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Thread: Lessons learned from taking a direct hit by a Cat 5 Hurricane- ground zero, USVI

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    Lessons learned from taking a direct hit by a Cat 5 Hurricane- ground zero, USVI

    I promised to post something, and I just got connected at work- one of the few places on the island with power and internet. It's amazing- I had forgotten what magic it was to flip a switch and have light.

    So first- here is the story. We knew we were going to get hit by Irma, but until the last minute we thought it would graze us. I was expecting Cat 2 winds, but in the end we got a near direct hit with 150mph sustained winds, 200mph gusts. Folks, let me tell you- there is no describing what that's like. I decided that even though my house has shutters on every window, and the shutters are 2" thick solid wood, dogged with a solid wood 2x3 bar set into steel holders, and also dogged at the top with hooks that clip into eyes, I went beyond that and screwed boards over every shutter to hold them in place. That, my friends, was the best thing I did for the whole storm. My neighbors lost most of their shutters, and I didn't lose a single one. I also covered the shutters completely on the windward side with thick PVC plastic (not like a tarp, but it's more like 2mm thick and is used like formica) and put battens around the edges of it. This was to prevent water blowing in through the cracks in the shutters. That was the other thing that really paid off. I only wish I had the time to have done that for every shutter. NO water- ZERO- came in on that side. The other shutters did get water, even though I caulked the edges, and put an extra batten down the middle of the ones that didn't fit real tight.

    My plan was to stay downstairs. My house is 180 years old, stone construction, with a layer of brick over the stone on the outside. Downstairs is built into the ground on two sides, and there is a poured concrete addition that has a concrete ceiling (actually it's the floor of the kitchen above). it is solid, and that is my strong room. If that were to fail, I have a cistern from the original house that is buried 100% with a small hatch opening into the floor of the house and that was my last-resort strong room. The whole house could come down and that room would be safe. I may be a while getting out, but I'd survive! I stocked up prior to the storm on Milwaukee M18 and M12 batteries, lights, radio, and phone charger that plugs into the M12 batteries. I was expecting power to go out for a while. I had all your basic hurricane stuff- batteries, flashlights, dry goods, canned goods... all the usual stuff. I fueled up the vehicles and bought extra water.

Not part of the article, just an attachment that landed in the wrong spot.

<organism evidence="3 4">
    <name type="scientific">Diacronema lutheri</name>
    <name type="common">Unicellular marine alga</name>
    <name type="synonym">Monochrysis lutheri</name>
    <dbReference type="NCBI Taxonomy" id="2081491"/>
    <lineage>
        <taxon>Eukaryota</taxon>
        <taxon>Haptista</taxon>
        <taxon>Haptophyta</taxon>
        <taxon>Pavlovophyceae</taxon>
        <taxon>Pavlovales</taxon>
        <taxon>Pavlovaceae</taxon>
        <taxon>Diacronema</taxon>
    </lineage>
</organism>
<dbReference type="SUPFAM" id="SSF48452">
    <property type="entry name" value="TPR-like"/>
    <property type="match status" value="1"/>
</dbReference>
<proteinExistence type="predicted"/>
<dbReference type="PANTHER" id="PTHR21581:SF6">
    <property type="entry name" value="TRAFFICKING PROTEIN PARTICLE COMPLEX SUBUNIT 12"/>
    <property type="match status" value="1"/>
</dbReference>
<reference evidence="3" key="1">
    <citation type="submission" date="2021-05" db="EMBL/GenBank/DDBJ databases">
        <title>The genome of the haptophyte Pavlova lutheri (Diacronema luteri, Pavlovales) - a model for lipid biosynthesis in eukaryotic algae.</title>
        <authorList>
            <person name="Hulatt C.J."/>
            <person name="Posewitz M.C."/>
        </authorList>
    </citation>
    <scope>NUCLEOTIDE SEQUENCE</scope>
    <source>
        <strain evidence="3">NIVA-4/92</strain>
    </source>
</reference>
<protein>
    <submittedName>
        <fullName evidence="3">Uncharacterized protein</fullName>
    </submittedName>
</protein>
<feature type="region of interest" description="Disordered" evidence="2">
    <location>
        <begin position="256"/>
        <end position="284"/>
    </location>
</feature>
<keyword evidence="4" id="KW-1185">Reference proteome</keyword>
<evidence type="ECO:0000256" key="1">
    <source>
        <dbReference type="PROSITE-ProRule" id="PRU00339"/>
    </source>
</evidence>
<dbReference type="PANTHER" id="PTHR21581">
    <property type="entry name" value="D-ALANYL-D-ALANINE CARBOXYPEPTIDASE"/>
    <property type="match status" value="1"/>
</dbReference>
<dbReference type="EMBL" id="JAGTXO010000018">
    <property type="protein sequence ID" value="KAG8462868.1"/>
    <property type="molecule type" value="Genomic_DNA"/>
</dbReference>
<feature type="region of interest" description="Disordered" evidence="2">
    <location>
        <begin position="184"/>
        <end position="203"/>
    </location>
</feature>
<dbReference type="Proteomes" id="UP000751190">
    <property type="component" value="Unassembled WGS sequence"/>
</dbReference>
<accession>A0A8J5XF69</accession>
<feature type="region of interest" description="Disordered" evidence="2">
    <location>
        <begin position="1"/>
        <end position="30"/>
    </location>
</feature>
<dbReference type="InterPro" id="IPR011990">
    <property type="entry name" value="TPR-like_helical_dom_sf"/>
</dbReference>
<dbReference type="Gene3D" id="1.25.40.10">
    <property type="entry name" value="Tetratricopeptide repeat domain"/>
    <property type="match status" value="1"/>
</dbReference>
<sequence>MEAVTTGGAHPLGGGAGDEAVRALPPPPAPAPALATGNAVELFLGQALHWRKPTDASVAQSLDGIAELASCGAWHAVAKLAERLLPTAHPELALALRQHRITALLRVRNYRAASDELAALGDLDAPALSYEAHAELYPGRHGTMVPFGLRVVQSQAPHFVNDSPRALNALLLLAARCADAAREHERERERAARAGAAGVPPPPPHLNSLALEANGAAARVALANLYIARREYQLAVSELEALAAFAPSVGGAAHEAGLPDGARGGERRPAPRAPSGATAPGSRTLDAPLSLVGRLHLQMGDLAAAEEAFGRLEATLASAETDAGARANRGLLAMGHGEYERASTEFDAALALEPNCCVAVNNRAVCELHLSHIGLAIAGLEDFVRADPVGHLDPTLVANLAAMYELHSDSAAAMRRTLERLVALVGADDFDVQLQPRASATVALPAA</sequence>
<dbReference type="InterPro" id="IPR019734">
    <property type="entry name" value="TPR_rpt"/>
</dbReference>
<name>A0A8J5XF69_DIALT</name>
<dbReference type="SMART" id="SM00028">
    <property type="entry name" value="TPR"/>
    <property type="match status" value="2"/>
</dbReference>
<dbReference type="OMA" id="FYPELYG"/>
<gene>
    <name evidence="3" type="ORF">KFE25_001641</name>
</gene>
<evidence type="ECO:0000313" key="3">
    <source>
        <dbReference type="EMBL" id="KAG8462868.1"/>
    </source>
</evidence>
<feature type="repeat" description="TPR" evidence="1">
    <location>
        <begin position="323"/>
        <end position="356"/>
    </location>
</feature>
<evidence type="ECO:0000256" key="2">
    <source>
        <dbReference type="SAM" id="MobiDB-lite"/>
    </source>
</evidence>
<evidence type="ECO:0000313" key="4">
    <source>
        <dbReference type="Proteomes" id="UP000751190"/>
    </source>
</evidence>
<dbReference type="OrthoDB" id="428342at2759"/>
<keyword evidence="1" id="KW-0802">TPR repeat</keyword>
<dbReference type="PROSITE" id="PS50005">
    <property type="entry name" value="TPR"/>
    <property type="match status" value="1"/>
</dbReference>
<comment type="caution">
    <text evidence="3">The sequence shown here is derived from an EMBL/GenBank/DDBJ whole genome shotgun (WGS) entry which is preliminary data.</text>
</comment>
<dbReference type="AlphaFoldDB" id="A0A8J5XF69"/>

During the storm, I actually had internet through most of it. We kept tracking the storm and it kept getting worse- closer and closer, and the track kept moving from missing us to the north, to a near direct hit. I had briefed Amy, and we had prepared our 4yo daughter for the storm in advance- telling her what to expect, and even giving her a coloring book with what to do during a disaster. She was a champ- a complete and total champ- through the storm. I set up the safe area with the radio, lights, and games to play. We started out upstairs, and I made it sound like going downstairs was a treat- something special. There is a built- in "nook" down there that she likes to play in where I built in a bed and reading area. The truth was that it was where we would go when it got bad. I wanted instead for it to seem like a fun place and a treat to get to go there. Child psychology- it worked too!!! Once it got bad, I said, "Okay, I guess you've been good- we can go downstairs." By this time power had been shut off by WAPA intentionally to prevent damage during the storm. She had her own flashlight to play with, and I let her lead the way. We played games and played music on the radio. The truth is that the radio was to drown out the storm when it got bad.